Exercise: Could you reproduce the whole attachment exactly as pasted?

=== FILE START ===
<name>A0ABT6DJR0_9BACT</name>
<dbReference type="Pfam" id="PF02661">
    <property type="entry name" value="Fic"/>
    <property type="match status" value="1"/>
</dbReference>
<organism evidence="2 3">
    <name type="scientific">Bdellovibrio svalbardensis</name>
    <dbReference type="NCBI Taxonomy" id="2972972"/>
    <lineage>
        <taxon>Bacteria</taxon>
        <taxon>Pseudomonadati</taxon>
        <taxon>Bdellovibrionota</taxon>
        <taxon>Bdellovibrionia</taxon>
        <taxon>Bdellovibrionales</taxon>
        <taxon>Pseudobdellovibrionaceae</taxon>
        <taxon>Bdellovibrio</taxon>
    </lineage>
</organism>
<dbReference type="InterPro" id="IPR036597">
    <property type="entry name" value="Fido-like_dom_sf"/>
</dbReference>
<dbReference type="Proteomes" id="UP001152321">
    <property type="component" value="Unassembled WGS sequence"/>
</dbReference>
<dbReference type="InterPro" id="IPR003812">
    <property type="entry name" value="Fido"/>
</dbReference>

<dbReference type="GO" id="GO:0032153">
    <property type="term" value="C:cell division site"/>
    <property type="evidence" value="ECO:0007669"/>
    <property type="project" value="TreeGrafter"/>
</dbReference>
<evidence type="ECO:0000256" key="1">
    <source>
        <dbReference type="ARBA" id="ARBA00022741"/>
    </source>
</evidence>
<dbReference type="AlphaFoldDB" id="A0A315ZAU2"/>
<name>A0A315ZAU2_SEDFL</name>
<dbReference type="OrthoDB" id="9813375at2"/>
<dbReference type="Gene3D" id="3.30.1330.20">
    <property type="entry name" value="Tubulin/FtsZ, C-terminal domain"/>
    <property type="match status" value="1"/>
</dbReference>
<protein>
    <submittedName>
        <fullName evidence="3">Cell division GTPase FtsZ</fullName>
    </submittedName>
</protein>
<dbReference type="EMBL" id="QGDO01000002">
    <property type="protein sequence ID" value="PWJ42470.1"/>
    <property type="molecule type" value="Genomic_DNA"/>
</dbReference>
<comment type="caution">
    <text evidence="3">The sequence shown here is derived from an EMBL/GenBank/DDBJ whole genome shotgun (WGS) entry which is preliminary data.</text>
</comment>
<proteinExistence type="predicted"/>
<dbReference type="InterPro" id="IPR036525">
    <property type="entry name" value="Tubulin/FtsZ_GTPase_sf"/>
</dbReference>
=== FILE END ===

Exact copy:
<name>A0ABT6DJR0_9BACT</name>
<dbReference type="Pfam" id="PF02661">
    <property type="entry name" value="Fic"/>
    <property type="match status" value="1"/>
</dbReference>
<organism evidence="2 3">
    <name type="scientific">Bdellovibrio svalbardensis</name>
    <dbReference type="NCBI Taxonomy" id="2972972"/>
    <lineage>
        <taxon>Bacteria</taxon>
        <taxon>Pseudomonadati</taxon>
        <taxon>Bdellovibrionota</taxon>
        <taxon>Bdellovibrionia</taxon>
        <taxon>Bdellovibrionales</taxon>
        <taxon>Pseudobdellovibrionaceae</taxon>
        <taxon>Bdellovibrio</taxon>
    </lineage>
</organism>
<dbReference type="InterPro" id="IPR036597">
    <property type="entry name" value="Fido-like_dom_sf"/>
</dbReference>
<dbReference type="Proteomes" id="UP001152321">
    <property type="component" value="Unassembled WGS sequence"/>
</dbReference>
<dbReference type="InterPro" id="IPR003812">
    <property type="entry name" value="Fido"/>
</dbReference>

<dbReference type="GO" id="GO:0032153">
    <property type="term" value="C:cell division site"/>
    <property type="evidence" value="ECO:0007669"/>
    <property type="project" value="TreeGrafter"/>
</dbReference>
<evidence type="ECO:0000256" key="1">
    <source>
        <dbReference type="ARBA" id="ARBA00022741"/>
    </source>
</evidence>
<dbReference type="AlphaFoldDB" id="A0A315ZAU2"/>
<name>A0A315ZAU2_SEDFL</name>
<dbReference type="OrthoDB" id="9813375at2"/>
<dbReference type="Gene3D" id="3.30.1330.20">
    <property type="entry name" value="Tubulin/FtsZ, C-terminal domain"/>
    <property type="match status" value="1"/>
</dbReference>
<protein>
    <submittedName>
        <fullName evidence="3">Cell division GTPase FtsZ</fullName>
    </submittedName>
</protein>
<dbReference type="EMBL" id="QGDO01000002">
    <property type="protein sequence ID" value="PWJ42470.1"/>
    <property type="molecule type" value="Genomic_DNA"/>
</dbReference>
<comment type="caution">
    <text evidence="3">The sequence shown here is derived from an EMBL/GenBank/DDBJ whole genome shotgun (WGS) entry which is preliminary data.</text>
</comment>
<proteinExistence type="predicted"/>
<dbReference type="InterPro" id="IPR036525">
    <property type="entry name" value="Tubulin/FtsZ_GTPase_sf"/>
</dbReference>